“When you look at where we are, we’ve really made no progress. We’re back to where we were when the debt crisis happened,” said Mike Larson, real estate analyst at Weiss Research. “You can call it a malaise; you can call it a hangover; you can call it whatever you want. But the reality is, housing is still sort of the albatross.”
The latest data comes amid a flurry of numbers in recent weeks that paint a mixed picture about the state of the housing market.
On one hand, the number of building permits issued last month increased nearly 11 percent, and construction of new multi-family homes also picked up. Existing-home sales have seen a recent increase. Fewer homeowners have been falling behind on their mortgages. And consumer confidence saw a recent bump.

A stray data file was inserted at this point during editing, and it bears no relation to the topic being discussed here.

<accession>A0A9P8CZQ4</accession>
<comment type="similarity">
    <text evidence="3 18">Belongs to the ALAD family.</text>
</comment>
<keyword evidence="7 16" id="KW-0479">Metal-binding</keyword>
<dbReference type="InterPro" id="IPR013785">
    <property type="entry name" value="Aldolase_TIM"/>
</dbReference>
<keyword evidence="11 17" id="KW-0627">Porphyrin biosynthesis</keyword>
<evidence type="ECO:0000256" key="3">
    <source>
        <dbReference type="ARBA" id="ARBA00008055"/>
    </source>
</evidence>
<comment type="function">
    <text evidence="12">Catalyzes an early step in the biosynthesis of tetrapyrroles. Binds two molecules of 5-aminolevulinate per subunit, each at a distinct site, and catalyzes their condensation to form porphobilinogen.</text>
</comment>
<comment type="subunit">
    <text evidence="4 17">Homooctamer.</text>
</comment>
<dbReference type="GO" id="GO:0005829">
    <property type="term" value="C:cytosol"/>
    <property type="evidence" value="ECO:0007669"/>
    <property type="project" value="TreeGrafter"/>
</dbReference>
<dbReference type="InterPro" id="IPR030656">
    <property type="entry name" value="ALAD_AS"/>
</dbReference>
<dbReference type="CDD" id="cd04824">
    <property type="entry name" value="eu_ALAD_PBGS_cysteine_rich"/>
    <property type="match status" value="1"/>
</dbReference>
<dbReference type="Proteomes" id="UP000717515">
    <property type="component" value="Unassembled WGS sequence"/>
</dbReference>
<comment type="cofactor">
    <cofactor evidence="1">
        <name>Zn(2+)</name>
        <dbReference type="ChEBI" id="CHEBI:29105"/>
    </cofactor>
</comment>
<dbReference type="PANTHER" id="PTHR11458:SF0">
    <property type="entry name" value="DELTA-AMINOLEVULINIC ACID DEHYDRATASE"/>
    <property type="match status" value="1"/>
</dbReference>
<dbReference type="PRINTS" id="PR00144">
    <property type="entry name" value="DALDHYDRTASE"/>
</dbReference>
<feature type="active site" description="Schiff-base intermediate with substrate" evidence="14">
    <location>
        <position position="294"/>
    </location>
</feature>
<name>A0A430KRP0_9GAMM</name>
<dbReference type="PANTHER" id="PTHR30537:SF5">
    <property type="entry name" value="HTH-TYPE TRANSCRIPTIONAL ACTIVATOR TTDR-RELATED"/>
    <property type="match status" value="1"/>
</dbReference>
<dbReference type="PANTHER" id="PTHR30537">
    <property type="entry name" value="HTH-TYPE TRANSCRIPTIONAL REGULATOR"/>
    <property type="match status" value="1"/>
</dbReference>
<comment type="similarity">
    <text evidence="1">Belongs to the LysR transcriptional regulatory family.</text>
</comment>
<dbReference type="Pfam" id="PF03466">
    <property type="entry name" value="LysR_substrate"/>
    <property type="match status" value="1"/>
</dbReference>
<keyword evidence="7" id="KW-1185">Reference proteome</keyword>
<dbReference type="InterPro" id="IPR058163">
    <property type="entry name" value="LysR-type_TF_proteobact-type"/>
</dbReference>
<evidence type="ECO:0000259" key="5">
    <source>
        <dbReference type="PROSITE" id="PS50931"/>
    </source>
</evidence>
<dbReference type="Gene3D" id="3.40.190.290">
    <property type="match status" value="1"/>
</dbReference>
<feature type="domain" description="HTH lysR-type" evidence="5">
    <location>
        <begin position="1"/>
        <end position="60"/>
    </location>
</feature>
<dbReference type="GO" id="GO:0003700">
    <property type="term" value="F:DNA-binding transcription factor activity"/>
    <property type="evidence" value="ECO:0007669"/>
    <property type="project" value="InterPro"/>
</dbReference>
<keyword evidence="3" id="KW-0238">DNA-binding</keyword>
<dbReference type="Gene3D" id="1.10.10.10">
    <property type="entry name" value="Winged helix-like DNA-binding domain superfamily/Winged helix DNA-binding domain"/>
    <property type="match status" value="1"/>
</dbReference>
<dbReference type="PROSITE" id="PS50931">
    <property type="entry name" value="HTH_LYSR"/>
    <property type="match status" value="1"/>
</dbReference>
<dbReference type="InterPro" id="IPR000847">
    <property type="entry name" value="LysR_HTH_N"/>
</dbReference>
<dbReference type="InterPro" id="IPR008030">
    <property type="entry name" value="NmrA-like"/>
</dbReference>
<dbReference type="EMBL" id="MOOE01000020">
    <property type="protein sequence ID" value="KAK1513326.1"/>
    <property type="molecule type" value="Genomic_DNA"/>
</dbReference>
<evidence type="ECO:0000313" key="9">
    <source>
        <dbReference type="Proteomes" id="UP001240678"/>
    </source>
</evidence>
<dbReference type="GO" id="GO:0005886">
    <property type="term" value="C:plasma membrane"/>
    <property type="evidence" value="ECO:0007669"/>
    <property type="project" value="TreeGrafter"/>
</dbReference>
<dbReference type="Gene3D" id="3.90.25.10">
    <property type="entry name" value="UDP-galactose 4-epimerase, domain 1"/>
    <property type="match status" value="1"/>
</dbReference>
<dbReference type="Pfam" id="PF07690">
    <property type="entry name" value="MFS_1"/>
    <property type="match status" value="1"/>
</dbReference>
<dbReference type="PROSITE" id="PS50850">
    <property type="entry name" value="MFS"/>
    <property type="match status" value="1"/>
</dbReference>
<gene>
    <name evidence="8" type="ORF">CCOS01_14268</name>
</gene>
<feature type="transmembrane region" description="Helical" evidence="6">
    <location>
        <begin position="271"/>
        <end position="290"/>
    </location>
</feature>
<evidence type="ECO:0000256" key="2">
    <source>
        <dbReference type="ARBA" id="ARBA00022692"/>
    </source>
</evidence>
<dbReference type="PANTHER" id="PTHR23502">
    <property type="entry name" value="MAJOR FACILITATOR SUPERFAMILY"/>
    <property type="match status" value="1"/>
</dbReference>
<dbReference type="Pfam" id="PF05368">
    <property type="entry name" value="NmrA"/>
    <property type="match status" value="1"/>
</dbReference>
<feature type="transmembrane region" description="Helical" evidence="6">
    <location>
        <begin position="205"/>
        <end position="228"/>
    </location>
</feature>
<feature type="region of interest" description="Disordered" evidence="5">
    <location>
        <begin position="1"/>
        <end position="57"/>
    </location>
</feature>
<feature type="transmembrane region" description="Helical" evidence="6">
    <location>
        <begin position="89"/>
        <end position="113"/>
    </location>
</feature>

On the other hand, millions of foreclosures remain in the pipeline, clogging court systems and local real estate markets across the country. Persistent high unemployment has placed continued strain on homeowners struggling to make their payments, while stricter lending standards have prevented would-be home buyers from taking advantage of record-low interest rates.
“We’re not falling off a cliff anymore, but neither are we seeing the typical recovery,” Larson said. “That’s the environment we’re going to be in for a long time. We’re slowly working off the excess of a 15-year real estate binge in this country.”
Many analysts say that a long slog lies ahead and that home prices probably will not hit bottom until 2012 at the earliest. That viewpoint was bolstered by a recent report from the Center for Responsible Lending, a consumer advocacy group, which said that the foreclosure crisis has yet to reach its halfway point and that “there are no signs that the flood of home losses in America will recede anytime soon.”